As the end of 2020 beckons, we take a look at what progress the Sterling market has made in its preparations for the end of the London Interbank Offered Rate (LIBOR) on 31 December 2021.
There is a cap of £95,000 covering contractual and voluntary exit payments (including pension strain costs other than on ill health retirement). This will cover all public sector bodies on a list to be provided by the Office for National Statistics (“ONS”) and may well include not only core public sector bodies such as local authorities and their trading companies but also arms-length management organisations, academies, housing associations and possibly public sector spin-outs.
The Enterprise Bill 2015/2016, currently making its way through Parliament, is going to give the Government the power to make regulations to restrict public sector exit payments. The Government has published draft regulations (“Regulations”) for the purposes of informing Parliamentary debate. The final regulations will be published after the Enterprise Bill becomes law.
The Regulations say that “listed” public sector authorities (in the list provided by the ONS) may not make exit payments which in total exceed the £95,000 cap and that an individual will not be able to enforce exit payments to the extent that they exceed the cap. Payments which will be taken into account in assessing whether the cap has been met or exceeded include:
- Redundancy payments;
- Ex-gratia payments;
- Pension strain payments on early retirement;
- Payments to buy out a fixed term contract;
- Payments for loss of employment made by way of shares; and
- Any other payment made on or in connection with loss of employment (whether contractual or not).
The following payments will not be taken into account:
- Payments made in respect of incapacity or death as a result of accident, injury or illness, such as permanent health insurance payments, pension strain payments on ill health early retirement or death benefits;
- Payments in lieu of holidays accrued but not taken;
- Bonus payments due under a contract of employment; and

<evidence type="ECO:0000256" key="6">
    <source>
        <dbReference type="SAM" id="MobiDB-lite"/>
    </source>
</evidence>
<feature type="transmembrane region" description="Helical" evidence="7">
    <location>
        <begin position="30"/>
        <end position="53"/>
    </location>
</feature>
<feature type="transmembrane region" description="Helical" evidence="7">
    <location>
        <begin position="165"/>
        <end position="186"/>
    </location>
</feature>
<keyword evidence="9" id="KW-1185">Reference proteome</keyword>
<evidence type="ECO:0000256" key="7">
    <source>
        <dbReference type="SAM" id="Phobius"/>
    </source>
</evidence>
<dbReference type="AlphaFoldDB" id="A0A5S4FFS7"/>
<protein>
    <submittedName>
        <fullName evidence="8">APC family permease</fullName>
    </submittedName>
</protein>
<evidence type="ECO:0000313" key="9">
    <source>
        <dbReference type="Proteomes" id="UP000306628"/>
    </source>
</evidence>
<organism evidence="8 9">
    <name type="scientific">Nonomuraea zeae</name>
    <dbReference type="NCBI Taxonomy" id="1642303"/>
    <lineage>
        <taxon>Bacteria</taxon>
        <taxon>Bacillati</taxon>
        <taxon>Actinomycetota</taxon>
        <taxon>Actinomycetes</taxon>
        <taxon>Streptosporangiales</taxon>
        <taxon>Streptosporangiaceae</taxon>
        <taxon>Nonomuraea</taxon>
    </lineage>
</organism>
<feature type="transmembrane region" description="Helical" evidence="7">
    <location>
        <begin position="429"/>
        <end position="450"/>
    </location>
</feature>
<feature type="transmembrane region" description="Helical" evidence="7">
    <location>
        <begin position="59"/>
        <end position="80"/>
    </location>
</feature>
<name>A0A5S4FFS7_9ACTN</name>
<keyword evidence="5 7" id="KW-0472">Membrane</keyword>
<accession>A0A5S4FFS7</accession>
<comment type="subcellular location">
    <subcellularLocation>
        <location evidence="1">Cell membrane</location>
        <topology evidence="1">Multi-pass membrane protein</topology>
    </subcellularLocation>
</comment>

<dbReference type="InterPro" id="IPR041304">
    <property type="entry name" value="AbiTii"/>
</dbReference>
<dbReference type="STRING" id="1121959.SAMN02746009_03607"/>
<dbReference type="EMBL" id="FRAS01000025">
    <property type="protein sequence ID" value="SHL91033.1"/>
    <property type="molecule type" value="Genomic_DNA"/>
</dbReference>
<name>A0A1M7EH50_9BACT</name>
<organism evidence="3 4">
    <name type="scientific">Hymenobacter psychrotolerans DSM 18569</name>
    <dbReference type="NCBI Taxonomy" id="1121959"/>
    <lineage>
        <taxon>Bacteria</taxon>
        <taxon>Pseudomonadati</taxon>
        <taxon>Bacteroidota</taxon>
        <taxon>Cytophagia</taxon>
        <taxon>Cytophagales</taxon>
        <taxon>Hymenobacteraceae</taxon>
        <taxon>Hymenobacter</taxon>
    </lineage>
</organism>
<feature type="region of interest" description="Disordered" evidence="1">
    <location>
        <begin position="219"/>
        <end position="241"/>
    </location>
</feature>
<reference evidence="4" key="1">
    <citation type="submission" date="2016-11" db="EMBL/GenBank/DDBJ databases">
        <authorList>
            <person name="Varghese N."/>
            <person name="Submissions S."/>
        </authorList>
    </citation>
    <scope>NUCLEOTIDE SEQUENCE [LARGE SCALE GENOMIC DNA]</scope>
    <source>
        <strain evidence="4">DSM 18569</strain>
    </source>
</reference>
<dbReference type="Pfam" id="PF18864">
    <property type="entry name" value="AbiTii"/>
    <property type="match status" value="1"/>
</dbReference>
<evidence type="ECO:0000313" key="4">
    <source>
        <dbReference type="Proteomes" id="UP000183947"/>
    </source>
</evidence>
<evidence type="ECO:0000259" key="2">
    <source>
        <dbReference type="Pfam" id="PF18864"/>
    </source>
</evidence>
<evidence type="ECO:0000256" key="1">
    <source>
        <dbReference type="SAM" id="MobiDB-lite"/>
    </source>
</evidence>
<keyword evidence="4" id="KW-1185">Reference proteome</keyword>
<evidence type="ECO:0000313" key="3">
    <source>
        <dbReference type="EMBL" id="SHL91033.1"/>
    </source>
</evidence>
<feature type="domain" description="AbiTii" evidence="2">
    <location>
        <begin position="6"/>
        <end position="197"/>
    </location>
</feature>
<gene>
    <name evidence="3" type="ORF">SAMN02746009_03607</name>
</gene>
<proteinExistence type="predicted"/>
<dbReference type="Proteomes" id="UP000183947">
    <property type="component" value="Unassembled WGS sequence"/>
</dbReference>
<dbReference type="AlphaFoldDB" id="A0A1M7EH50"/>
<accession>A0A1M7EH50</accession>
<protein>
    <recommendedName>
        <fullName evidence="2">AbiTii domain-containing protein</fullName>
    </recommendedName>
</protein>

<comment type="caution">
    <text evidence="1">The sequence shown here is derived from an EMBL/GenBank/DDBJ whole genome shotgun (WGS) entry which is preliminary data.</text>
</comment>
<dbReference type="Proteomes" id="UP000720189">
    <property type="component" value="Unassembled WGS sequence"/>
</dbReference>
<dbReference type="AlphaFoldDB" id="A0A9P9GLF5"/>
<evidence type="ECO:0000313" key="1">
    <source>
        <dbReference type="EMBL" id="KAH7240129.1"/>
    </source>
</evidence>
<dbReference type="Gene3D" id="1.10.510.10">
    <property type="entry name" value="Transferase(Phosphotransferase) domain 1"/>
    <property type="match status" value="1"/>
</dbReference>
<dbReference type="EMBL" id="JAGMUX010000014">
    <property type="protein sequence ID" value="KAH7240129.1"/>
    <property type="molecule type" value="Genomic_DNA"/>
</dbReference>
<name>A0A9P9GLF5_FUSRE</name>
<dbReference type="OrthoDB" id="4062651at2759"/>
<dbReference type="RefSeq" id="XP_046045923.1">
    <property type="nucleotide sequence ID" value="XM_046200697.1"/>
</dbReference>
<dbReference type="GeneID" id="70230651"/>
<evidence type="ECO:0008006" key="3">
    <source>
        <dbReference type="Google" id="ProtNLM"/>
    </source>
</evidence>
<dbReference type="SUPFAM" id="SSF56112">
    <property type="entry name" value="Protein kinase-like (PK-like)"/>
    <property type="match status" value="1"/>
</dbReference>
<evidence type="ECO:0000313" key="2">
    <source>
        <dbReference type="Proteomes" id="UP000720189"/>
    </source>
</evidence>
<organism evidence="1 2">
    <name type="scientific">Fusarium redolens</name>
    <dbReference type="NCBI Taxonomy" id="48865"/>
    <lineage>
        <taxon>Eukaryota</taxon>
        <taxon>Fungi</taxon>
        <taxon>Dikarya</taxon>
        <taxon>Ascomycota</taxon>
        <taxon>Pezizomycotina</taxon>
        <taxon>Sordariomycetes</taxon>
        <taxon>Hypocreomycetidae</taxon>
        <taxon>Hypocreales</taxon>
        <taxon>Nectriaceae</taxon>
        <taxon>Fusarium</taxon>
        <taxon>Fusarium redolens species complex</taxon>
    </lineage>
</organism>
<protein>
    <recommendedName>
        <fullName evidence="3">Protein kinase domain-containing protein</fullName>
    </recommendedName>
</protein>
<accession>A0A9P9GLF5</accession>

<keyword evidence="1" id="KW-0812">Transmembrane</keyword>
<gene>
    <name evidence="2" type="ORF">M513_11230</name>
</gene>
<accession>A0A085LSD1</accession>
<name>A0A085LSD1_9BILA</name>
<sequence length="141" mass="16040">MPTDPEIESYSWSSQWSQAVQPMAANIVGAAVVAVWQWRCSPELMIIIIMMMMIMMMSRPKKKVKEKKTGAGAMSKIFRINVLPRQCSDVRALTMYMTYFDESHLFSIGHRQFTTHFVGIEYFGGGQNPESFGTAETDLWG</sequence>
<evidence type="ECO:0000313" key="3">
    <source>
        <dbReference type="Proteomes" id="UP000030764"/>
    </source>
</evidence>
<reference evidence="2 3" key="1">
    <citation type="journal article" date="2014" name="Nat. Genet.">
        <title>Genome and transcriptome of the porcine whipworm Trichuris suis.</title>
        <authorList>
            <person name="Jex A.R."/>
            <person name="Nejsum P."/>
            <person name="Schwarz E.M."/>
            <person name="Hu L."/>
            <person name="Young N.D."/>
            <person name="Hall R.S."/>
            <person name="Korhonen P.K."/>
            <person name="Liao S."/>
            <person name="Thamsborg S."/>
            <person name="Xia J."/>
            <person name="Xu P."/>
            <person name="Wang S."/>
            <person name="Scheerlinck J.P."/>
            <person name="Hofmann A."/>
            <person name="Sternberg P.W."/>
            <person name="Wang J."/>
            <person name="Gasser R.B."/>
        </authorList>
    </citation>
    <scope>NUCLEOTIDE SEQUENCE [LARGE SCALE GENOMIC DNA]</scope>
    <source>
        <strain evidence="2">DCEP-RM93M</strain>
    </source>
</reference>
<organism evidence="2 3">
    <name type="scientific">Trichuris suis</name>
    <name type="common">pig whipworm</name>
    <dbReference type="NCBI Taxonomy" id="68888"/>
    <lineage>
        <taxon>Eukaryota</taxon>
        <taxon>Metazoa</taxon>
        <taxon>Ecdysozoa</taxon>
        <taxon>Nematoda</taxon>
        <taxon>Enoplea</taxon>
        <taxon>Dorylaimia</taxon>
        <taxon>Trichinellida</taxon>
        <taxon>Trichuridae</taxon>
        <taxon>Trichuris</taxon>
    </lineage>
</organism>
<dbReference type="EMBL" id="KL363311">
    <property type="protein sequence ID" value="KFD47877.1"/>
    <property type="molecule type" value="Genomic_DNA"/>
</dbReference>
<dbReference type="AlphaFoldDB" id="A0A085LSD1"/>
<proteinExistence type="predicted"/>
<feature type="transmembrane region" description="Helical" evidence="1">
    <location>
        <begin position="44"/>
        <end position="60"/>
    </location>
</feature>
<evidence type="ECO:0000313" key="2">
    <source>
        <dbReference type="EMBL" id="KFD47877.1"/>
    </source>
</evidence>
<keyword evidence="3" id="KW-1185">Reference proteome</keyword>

- Any payment made in compliance with a court order.
There is apparently an intention that the cap will not apply to exit payments which individuals are entitled to as a result of TUPE protected terms. It will also be possible for the full council of a local authority to waive the cap and relevant ministers will also have the power to do so. It is still unclear whether any other employers or regulatory authorities will have the power to issue waivers. Any waiver granted will need to follow Treasury guidance.
There will be a new duty on individuals who leave employment with a listed public sector authority or who leave a prescribed public sector office and who are continuing in employment with a listed public sector authority or continuing in a listed public office. They will be under a duty to inform the on-going employing authority that:
- They have received an exit payment;
- The amount of that exit payment;
- The date on which they left employment or the office; and
- The name of the public sector authority that made the exit payment.
If the final regulations come into force in substantially their current form, this could mean that redundancy, early retirement and other compensation payments to high earning individuals at public sector bodies are substantially reduced. It is clear that the cap is intended to take into account contractual payments, including payments in lieu of notice. The inclusion of pension strain payments will also be significant as these payments can run into tens or even hundreds of thousands of pounds. It may also mean that it is more difficult to settle disputes with high earning staff or in discrimination or automatic unfair dismissal claims where there are losses over a long period.